But then, things began to change.
“We came to an understanding,” Headrick says. “He was very ill. He called it ‘Jungle Fever.’ It would act up from time to time.”
One of the women at the Mullinville United Methodist Church suggested that he needed meals brought to him.
By then, Liggett had been kicked out of the local café – in fact, had a restraining order against him from entering the premises.
“He was poking at them,” Headrick says. “There were a few water tank trailers he had painted obnoxious, rude things on about the people running the café. That’s just it – he poked at everybody.
“I swallowed my pride and went over and asked him what he needed. I told him I would buy him whatever he wanted from the café. He said to bring him whatever the special was. From then on, we were at least cordial. But when the girls got into high school and were able to go to Europe, he donated money for them to go. He helped fund their trips.
“When he was hospitalized, he called and wanted me to keep an eye on his property. Eventually, we came to be OK with each other.”
Headrick is now on the board of Friends of M.T. And she plans on having a farmers market each week across from the Liggett property.
“He always said he was going to put Mullinville on the map. And, in death, he is,” Headrick says.
“He will roll over in his grave when I have a farmers market across the street and that I am, in turn, making money off of him putting Mullinville on the map.
“That’s what we do, though, we are still playing at the game. … I do miss him from time to time. We had our moments, both good and bad.”
Preservation and Grassroots
Aside from that, grassroots art in Kansas is becoming a thing – and even more so, because of Liggett and others.
Kansas has been rated among the top three states in the nation for producing grassroots artists, just behind California and Wisconsin, according to Rosslyn Schultz, director of the Grassroots Art Center in Lucas. The center has documented more than 108 grassroots artists in Kansas, and more are being added.
Grassroots artists usually work within a variety of genres and media. Called “folk art,” “grassroots art,” “trash art” and even “raw art,” the artwork these people are making is often collectible.
Because of the nature of grassroots art, Schultz says, their artwork is often difficult to preserve and usually dismantled when the artist dies. Her job is to help document their work.
“It is expensive to restore these outdoor environments – with all the freezing and thawing,” Schultz says. “And so, to bring Kohler on board in our small rural communities is wonderful. It is impossible in small communities to restore something like that … unless you have a big granddaddy sitting there. It is a godsend to have Kohler interested. Dollars are hard to come by.”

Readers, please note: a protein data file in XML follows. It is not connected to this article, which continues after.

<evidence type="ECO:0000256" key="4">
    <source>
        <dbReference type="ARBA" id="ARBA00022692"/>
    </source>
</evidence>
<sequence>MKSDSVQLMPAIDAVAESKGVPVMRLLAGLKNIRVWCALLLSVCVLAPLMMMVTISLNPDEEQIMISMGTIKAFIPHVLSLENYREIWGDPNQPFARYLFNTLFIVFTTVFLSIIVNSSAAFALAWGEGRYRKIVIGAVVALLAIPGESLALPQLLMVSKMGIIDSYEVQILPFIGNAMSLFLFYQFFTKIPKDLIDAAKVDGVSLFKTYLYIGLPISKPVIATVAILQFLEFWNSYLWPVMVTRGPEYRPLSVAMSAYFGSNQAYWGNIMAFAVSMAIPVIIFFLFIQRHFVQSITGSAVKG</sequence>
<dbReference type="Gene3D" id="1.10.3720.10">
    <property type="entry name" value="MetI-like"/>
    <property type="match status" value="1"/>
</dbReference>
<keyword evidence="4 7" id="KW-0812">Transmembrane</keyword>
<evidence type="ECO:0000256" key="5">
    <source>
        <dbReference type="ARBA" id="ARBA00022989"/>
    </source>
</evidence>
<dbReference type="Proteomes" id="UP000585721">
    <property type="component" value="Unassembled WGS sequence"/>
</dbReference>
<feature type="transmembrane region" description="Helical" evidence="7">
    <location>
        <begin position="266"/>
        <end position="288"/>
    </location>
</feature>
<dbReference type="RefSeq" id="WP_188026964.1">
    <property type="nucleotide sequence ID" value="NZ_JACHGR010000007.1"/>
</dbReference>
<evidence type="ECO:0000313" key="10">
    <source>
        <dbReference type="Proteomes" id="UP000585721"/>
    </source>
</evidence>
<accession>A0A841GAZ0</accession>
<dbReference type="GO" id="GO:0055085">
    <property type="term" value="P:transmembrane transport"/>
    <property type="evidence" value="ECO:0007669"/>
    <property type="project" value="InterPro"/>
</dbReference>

The artists, usually with no formal training, work intuitively and at their own pace. They are in a sense artist leaders, embodying the idea that anyone can lead, or create art, at any time.
They choose their own genres – working as M.T. Liggett did with scrap metal and a welder; carving limestone with butter knives; expressing their artwork with Barbie Dolls, beer can tabs, gum wrappers or anything else that captures their imagination.
In the case of Liggett, when people began to see what a vast array of artwork he had made, a board of trustees was formed to ensure the nearly 2,000 pieces of whirligig sculptures and other pieces of artwork would be preserved.
Each of the pieces Liggett created and planted on his pasture have been documented.
Without Kohler’s intervention, it’s possible that Liggett’s sculptures would have been lost to the elements or to history. Active preservation went from spring of 2019 until mid-December 2019, when things were halted because of winter weather, Nelson says. The preservation crew began again in earnest in late April.
In a Quonset shed nearby, the most critically-in-need pieces are taken apart, cracks are fixed, broken parts are repaired and then the pieces are touched up for any paint loss.
“We are not bringing it to a new state but to an appropriately aged state,” Nelson says. “We do a coating over the metal and paint so that deterioration will stop where it is, the rust will stop. We are suspending everything in time and putting it back up.”
The majority of work was completed by late fall of 2020.
Stacy Barnes, a former Kiowa County convention and tourism director who’s now the Greensburg city administrator, says her family had long been friends of Liggett’s and often invited him to share Thanksgiving and Easter with them.
“M.T. was proud to be from Mullinville, and I hope this (the visitors center and preservation work) increases the visitation to Mullinville,” she says. “It is a wonderful community. And this is just another attraction and reason to visit.”
- What examples of leadership do you see emerging in this story?
- What is the value of preserving art, which can be subjective?
- What adaptive challenges do you see Mullinville residents facing related to either M.T. Liggitt or their community’s future?
A version of this article appears in the Winter 2021 issue of The Journal, a publication of the Kansas Leadership Center. To learn more about KLC, visit http://kansasleadershipcenter.org. Order your copy of the magazine at the KLC Store or subscribe to the print edition.